Q: Im planning to retire some time in the New Year and I want to give my employer more notice than people in entry-level jobs do. In the past, when people in my position left, it took the company three months to replace them. m sure theyll be filling my position. Should I give them three months notice? Planning Ahead
A: Dear Planning, two weeks notice is the absolute minimum when you resign, wherever you are on the organizational chart. Three months notice may make you happy that youve done the dirty deed and you may begin to move forward, but you risk becoming persona non grata kept out of meetings, other office functions, in other words, The Loop. People will naturally withdraw when they know youre on the way out.
Even with good, longstanding relationships, some employers tell employees to pack up their belongings and leave immediately. (Some even call in Security to make certain customer lists and intellectual property dont disappear.) If your experience there leads you to believe you can risk everything, decide what will be best for you, including how and when to resign. mlc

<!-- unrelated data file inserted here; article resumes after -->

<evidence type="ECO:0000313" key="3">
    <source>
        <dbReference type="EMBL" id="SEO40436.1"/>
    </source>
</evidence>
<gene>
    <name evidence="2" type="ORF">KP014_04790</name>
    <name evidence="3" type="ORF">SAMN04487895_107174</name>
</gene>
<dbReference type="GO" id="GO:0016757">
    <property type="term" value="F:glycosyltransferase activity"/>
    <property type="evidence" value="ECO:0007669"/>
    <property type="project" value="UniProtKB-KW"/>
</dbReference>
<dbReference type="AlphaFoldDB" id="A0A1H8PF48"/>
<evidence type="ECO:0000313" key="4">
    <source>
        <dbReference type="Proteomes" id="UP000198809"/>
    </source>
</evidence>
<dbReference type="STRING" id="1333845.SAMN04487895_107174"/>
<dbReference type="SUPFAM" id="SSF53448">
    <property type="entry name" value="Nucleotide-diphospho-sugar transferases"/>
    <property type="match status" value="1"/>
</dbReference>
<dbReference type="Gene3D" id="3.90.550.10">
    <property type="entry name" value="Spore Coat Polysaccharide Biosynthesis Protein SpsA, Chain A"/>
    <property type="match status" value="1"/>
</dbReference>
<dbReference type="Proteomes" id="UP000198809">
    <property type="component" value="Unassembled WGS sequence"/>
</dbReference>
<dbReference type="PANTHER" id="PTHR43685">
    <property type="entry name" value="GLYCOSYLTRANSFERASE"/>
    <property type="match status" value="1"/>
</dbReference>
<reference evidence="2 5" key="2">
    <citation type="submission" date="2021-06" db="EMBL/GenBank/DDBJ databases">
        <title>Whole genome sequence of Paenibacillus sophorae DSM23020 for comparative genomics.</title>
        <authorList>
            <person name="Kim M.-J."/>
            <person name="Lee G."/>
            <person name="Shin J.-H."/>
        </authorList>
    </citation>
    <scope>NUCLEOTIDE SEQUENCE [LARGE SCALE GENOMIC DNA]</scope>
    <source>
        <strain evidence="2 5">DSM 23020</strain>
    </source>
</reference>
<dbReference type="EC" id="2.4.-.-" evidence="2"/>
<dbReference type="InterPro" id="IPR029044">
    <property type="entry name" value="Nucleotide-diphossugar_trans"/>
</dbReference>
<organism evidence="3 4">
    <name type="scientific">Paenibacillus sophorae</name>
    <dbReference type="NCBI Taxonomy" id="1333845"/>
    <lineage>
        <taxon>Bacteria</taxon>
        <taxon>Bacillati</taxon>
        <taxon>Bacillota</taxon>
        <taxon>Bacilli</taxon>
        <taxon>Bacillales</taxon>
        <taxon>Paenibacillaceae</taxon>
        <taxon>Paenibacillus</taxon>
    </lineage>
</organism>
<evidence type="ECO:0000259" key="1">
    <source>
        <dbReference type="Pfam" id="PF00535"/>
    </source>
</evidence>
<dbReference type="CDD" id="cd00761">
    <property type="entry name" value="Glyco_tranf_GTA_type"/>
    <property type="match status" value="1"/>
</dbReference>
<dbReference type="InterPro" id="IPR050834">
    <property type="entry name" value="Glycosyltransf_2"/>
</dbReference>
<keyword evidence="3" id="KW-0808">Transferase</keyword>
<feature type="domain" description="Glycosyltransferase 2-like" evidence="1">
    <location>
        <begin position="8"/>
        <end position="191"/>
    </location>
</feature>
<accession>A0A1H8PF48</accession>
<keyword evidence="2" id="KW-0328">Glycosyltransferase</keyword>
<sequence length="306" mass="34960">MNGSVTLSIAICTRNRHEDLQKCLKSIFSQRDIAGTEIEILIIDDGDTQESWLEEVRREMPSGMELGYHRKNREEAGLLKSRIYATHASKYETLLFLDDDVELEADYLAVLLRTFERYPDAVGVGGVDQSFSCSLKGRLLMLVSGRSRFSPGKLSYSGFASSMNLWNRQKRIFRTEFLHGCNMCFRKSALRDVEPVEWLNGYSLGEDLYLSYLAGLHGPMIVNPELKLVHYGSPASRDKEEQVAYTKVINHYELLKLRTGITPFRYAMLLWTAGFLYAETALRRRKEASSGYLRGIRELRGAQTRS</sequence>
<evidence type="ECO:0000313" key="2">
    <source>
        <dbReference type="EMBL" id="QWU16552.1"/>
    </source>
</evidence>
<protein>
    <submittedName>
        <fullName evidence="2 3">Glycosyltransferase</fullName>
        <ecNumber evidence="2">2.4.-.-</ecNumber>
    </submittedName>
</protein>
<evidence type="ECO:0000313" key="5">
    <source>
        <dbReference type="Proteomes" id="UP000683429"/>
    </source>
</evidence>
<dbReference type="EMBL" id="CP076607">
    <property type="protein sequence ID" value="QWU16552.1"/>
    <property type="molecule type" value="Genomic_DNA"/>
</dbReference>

Q: I received a phone call from a corporate recruiter. He works for an international leader. Hed found my resume on a large job site. The phone interview is coming up in five days.
I have no knowledge of this company, because Im in a very different field. What should I do to prepare? Nervous
A: Dear Nervous, explore the company website to learn more about it in general and specifically about the function for which youve being recruited. Call friends in the industry about what theyve heard about working there. Ask for referrals to anyone they know working there now or in the recent past.
If no one knows anyone at the company, find employees through LinkedIn or go to restaurants they frequent for lunch or coffee. Put on your interviewing cap and dig out a list of questions to ask.
After you think about what people said, prepare a new list of questions specific to the job and the company. Let the interviewer see youre sufficiently interested to have been researching the company. Listen carefully, formulating more questions as you go. mlc